30 Jan. 2021
The disappointment of the Men’s EHF EURO 2020 was still lingering over their heads, as world champions Denmark were eliminated just after three games in the tournament which they co-hosted with Sweden.
Denmark’s ambitions were high then, but complacency and a lack of focus meant that their tournament was over shortly after it had started.
For some teams, that would mean things need to change, with a hectic replacement on the bench and a full roster make-over. Instead, Denmark took the calculated approach, put their faith into coach Nikolaj Jacobsen and relied once again on their experienced core, completing the roster with young, hungry players.
The recipe worked like a charm at Egypt 2021, where the Danish side are now one step away of defending the title won at Germany/Denmark two years ago. And the similarities are striking: Denmark still score a lot of goals, have the second-best scoring efficiency in the competition, do not concede a lot and, basically, play good handball.
In fact, Denmark’s scoring average at Egypt 2021 is one of the best-ever in the history of the competition for a team that reached the final. Only Spain’s winning campaign at Tunisia 2005, where ‘Los Hispanos’ scored 35.5 goals per game is better than Denmark’s 35.25 goals scored per game in this World Championship. No other team in history reached the final by scoring at least 31 goals in each game on their way to the gold-medal match.
However, all of these statistics are not important if they are not put in context – and Denmark’s context throughout the past ten years at the IHF Men’s World Handball is superb.
No other team have lost less games than the Danish side in the past five tournaments. In fact, Denmark have conceded only four losses in the past ten years at the men’s flagship event: one less than France, five less than Spain and six less than their opponents in the final, Sweden.
“We can write history, there are not many teams that can do this thing at the IHF Men’s World Championship, this is our goal, trying to win games,” said Denmark’s coach, Nikolaj Jacobsen, after the 35:33 win against Spain in the semi-finals on Friday.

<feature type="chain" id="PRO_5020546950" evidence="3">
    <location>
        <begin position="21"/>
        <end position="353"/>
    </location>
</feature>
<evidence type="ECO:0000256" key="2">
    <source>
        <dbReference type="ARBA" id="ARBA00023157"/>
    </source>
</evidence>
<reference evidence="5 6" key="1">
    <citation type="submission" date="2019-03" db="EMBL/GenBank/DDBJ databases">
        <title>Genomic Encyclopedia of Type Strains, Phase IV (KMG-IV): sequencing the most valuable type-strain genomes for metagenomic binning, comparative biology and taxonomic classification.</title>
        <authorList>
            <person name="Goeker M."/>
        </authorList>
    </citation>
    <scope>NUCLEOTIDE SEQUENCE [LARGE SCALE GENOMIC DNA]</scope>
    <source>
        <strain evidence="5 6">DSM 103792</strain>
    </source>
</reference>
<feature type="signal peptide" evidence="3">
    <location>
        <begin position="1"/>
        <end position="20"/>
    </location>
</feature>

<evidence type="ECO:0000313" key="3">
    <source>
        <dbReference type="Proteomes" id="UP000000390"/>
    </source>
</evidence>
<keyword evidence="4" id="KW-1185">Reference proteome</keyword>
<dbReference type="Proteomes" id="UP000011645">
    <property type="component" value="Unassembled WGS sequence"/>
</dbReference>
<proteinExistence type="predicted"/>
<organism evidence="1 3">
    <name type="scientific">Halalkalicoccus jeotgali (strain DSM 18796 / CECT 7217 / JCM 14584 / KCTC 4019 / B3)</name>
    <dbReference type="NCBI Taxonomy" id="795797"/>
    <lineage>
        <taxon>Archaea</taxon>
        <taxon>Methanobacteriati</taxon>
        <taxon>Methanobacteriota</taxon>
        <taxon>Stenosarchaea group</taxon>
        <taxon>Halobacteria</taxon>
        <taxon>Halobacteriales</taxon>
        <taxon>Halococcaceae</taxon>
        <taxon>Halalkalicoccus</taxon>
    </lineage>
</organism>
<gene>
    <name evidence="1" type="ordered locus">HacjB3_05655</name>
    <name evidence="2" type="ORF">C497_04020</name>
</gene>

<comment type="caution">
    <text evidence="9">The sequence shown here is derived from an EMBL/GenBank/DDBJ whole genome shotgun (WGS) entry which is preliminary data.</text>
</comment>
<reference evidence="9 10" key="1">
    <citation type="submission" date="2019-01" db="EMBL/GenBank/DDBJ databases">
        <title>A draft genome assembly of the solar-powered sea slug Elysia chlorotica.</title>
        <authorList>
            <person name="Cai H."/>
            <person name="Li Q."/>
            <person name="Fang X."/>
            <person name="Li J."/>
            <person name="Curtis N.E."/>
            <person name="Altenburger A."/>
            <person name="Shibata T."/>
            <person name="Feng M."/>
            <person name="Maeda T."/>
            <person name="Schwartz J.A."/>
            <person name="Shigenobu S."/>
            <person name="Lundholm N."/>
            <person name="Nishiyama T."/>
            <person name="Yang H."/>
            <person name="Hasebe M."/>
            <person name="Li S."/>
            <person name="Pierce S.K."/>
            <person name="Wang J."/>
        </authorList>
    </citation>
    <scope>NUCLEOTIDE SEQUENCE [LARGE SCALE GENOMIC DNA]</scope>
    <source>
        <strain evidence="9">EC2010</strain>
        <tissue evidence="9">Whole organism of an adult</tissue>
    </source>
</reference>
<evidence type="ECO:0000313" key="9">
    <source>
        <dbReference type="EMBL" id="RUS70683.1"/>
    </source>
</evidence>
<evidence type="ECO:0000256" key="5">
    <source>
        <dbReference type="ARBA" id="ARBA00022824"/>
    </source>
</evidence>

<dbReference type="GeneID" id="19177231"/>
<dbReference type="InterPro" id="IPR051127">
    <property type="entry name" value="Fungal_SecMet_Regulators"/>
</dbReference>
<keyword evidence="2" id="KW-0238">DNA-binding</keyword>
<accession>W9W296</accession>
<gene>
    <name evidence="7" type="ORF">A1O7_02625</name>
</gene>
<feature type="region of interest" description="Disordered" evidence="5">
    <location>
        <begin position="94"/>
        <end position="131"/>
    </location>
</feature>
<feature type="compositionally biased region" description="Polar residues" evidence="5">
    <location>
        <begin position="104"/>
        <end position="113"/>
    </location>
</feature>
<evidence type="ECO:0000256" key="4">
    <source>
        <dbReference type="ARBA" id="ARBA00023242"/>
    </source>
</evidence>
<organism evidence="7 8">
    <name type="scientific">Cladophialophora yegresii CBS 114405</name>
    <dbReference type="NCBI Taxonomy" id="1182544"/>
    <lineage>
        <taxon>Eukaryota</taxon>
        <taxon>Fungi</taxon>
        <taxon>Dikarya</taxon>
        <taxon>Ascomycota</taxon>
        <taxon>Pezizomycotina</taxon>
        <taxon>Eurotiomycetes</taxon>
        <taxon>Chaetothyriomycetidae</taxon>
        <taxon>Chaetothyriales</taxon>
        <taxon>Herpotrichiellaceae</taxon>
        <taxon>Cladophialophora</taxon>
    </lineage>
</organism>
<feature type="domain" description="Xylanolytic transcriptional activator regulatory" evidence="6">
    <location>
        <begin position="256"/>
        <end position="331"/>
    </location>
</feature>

In fact, with a win on Sunday, Denmark can pull off the biggest-ever winning streak in history at the IHF Men’s World Championship, with 19 wins in a row, passing France, who won 18 straight matches between the main round at Qatar 2015 and the preliminary round at Germany/Denmark 2019.
Denmark’s feat is even more remarkable, as there are only 11 2019 world champions who are still featured in the roster at Egypt 2021. In comparison, Spain only changed two players between the two competitions.
“There was also some luck involved, against Egypt [in the quarter-finals], but also against Spain, with them missing their last shot, could have gone in, but for us, now, is go home, prepare for Sweden and play exactly the same good handball that we had,” added Jacobsen.
It is the sheer strength and key experience shown by goalkeeper Niklas Landin, left back Mikkel Hansen or defender Henrik Møllgaard which lifted Denmark in the position to fight in the final for another world title. Wings Magnus Landin or Lasse Svan Hansen have also been key, while centre back Morten Olsen’s input always managed to dazzle any defence that came in Denmark’s way.
Indeed, Hansen played an extraordinary semi-final against Spain, tying his 12-goal tally from two years ago, when he scored the same amount against France. PSG’s left back might have scored 31 goals less at this championship than two years ago, but he looked once again like his best self.
For Denmark, winning against Sweden will not only mean their second IHF Men’s World Championship title, but also becoming only the second team after France in the last 47 years to defend their title in the next edition of the event. For now, the statistics back it up: they score an average of four goals per game more than two years ago and their scoring efficiency is up from 68 per cent to 72 per cent.
“I did not know about this piece of statistics, but being able to defend our world title, it surely is a motivation. I do not think there is a bigger motivation than to do this, this is our goal, to take back the trophy to us in the airplane back to Denmark and I think until now have been playing some fantastic handball in this tournament,” concluded Denmark’s coach.